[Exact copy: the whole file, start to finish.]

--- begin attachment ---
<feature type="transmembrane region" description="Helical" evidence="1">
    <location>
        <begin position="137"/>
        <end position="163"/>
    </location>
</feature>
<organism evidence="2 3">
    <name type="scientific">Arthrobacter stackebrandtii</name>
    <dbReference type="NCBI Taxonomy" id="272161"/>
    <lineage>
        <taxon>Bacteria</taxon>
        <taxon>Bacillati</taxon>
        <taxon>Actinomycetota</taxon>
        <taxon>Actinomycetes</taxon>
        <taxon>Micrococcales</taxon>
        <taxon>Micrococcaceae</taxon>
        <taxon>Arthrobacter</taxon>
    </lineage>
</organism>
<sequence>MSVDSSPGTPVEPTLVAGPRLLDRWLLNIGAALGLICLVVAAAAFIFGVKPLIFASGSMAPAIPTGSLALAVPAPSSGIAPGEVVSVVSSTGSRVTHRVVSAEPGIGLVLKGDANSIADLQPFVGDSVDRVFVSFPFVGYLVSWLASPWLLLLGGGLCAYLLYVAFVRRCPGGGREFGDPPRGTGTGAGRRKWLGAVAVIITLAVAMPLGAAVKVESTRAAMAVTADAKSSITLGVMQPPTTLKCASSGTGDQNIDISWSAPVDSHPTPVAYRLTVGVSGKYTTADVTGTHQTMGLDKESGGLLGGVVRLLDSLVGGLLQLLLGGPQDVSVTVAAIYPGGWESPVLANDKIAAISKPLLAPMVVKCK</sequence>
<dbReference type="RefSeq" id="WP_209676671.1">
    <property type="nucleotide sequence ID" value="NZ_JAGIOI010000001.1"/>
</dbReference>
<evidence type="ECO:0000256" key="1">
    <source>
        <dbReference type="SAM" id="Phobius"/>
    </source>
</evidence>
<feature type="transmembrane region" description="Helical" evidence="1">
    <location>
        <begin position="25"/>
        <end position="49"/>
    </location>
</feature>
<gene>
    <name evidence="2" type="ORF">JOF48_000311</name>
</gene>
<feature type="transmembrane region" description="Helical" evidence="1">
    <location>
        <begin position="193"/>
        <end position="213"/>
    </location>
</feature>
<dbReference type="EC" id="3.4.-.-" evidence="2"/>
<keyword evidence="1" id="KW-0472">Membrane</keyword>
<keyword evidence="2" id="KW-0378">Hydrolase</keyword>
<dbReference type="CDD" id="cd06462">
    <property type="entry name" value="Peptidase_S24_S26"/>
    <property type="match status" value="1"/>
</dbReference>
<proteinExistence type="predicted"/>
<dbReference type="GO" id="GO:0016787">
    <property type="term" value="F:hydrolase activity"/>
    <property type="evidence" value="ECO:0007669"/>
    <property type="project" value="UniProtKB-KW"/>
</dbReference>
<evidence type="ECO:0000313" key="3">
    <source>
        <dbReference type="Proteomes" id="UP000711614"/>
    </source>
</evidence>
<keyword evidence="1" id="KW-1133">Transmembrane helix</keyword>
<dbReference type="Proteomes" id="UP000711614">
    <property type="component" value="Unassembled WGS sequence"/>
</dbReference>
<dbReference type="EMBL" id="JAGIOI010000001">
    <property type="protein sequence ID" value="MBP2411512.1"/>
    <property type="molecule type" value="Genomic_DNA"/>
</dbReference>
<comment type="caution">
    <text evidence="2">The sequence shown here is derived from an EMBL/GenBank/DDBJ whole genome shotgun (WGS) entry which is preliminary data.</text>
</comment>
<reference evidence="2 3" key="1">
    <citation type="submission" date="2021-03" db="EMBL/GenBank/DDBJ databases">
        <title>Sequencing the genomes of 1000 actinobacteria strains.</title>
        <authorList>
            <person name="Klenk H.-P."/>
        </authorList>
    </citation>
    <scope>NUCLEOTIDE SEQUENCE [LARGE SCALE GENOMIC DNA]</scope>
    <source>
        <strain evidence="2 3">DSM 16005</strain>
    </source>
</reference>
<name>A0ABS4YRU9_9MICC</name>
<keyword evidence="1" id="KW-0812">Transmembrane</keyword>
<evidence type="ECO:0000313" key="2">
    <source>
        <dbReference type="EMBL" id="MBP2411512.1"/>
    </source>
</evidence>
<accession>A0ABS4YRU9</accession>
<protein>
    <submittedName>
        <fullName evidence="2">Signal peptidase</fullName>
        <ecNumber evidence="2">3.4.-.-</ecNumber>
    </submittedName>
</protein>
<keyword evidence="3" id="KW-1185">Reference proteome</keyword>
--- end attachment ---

<feature type="transmembrane region" description="Helical" evidence="1">
    <location>
        <begin position="137"/>
        <end position="163"/>
    </location>
</feature>
<organism evidence="2 3">
    <name type="scientific">Arthrobacter stackebrandtii</name>
    <dbReference type="NCBI Taxonomy" id="272161"/>
    <lineage>
        <taxon>Bacteria</taxon>
        <taxon>Bacillati</taxon>
        <taxon>Actinomycetota</taxon>
        <taxon>Actinomycetes</taxon>
        <taxon>Micrococcales</taxon>
        <taxon>Micrococcaceae</taxon>
        <taxon>Arthrobacter</taxon>
    </lineage>
</organism>
<sequence>MSVDSSPGTPVEPTLVAGPRLLDRWLLNIGAALGLICLVVAAAAFIFGVKPLIFASGSMAPAIPTGSLALAVPAPSSGIAPGEVVSVVSSTGSRVTHRVVSAEPGIGLVLKGDANSIADLQPFVGDSVDRVFVSFPFVGYLVSWLASPWLLLLGGGLCAYLLYVAFVRRCPGGGREFGDPPRGTGTGAGRRKWLGAVAVIITLAVAMPLGAAVKVESTRAAMAVTADAKSSITLGVMQPPTTLKCASSGTGDQNIDISWSAPVDSHPTPVAYRLTVGVSGKYTTADVTGTHQTMGLDKESGGLLGGVVRLLDSLVGGLLQLLLGGPQDVSVTVAAIYPGGWESPVLANDKIAAISKPLLAPMVVKCK</sequence>
<dbReference type="RefSeq" id="WP_209676671.1">
    <property type="nucleotide sequence ID" value="NZ_JAGIOI010000001.1"/>
</dbReference>
<evidence type="ECO:0000256" key="1">
    <source>
        <dbReference type="SAM" id="Phobius"/>
    </source>
</evidence>
<feature type="transmembrane region" description="Helical" evidence="1">
    <location>
        <begin position="25"/>
        <end position="49"/>
    </location>
</feature>
<gene>
    <name evidence="2" type="ORF">JOF48_000311</name>
</gene>
<feature type="transmembrane region" description="Helical" evidence="1">
    <location>
        <begin position="193"/>
        <end position="213"/>
    </location>
</feature>
<dbReference type="EC" id="3.4.-.-" evidence="2"/>
<keyword evidence="1" id="KW-0472">Membrane</keyword>
<keyword evidence="2" id="KW-0378">Hydrolase</keyword>
<dbReference type="CDD" id="cd06462">
    <property type="entry name" value="Peptidase_S24_S26"/>
    <property type="match status" value="1"/>
</dbReference>
<proteinExistence type="predicted"/>
<dbReference type="GO" id="GO:0016787">
    <property type="term" value="F:hydrolase activity"/>
    <property type="evidence" value="ECO:0007669"/>
    <property type="project" value="UniProtKB-KW"/>
</dbReference>
<evidence type="ECO:0000313" key="3">
    <source>
        <dbReference type="Proteomes" id="UP000711614"/>
    </source>
</evidence>
<keyword evidence="1" id="KW-1133">Transmembrane helix</keyword>
<dbReference type="Proteomes" id="UP000711614">
    <property type="component" value="Unassembled WGS sequence"/>
</dbReference>
<dbReference type="EMBL" id="JAGIOI010000001">
    <property type="protein sequence ID" value="MBP2411512.1"/>
    <property type="molecule type" value="Genomic_DNA"/>
</dbReference>
<comment type="caution">
    <text evidence="2">The sequence shown here is derived from an EMBL/GenBank/DDBJ whole genome shotgun (WGS) entry which is preliminary data.</text>
</comment>
<reference evidence="2 3" key="1">
    <citation type="submission" date="2021-03" db="EMBL/GenBank/DDBJ databases">
        <title>Sequencing the genomes of 1000 actinobacteria strains.</title>
        <authorList>
            <person name="Klenk H.-P."/>
        </authorList>
    </citation>
    <scope>NUCLEOTIDE SEQUENCE [LARGE SCALE GENOMIC DNA]</scope>
    <source>
        <strain evidence="2 3">DSM 16005</strain>
    </source>
</reference>
<name>A0ABS4YRU9_9MICC</name>
<keyword evidence="1" id="KW-0812">Transmembrane</keyword>
<evidence type="ECO:0000313" key="2">
    <source>
        <dbReference type="EMBL" id="MBP2411512.1"/>
    </source>
</evidence>
<accession>A0ABS4YRU9</accession>
<protein>
    <submittedName>
        <fullName evidence="2">Signal peptidase</fullName>
        <ecNumber evidence="2">3.4.-.-</ecNumber>
    </submittedName>
</protein>
<keyword evidence="3" id="KW-1185">Reference proteome</keyword>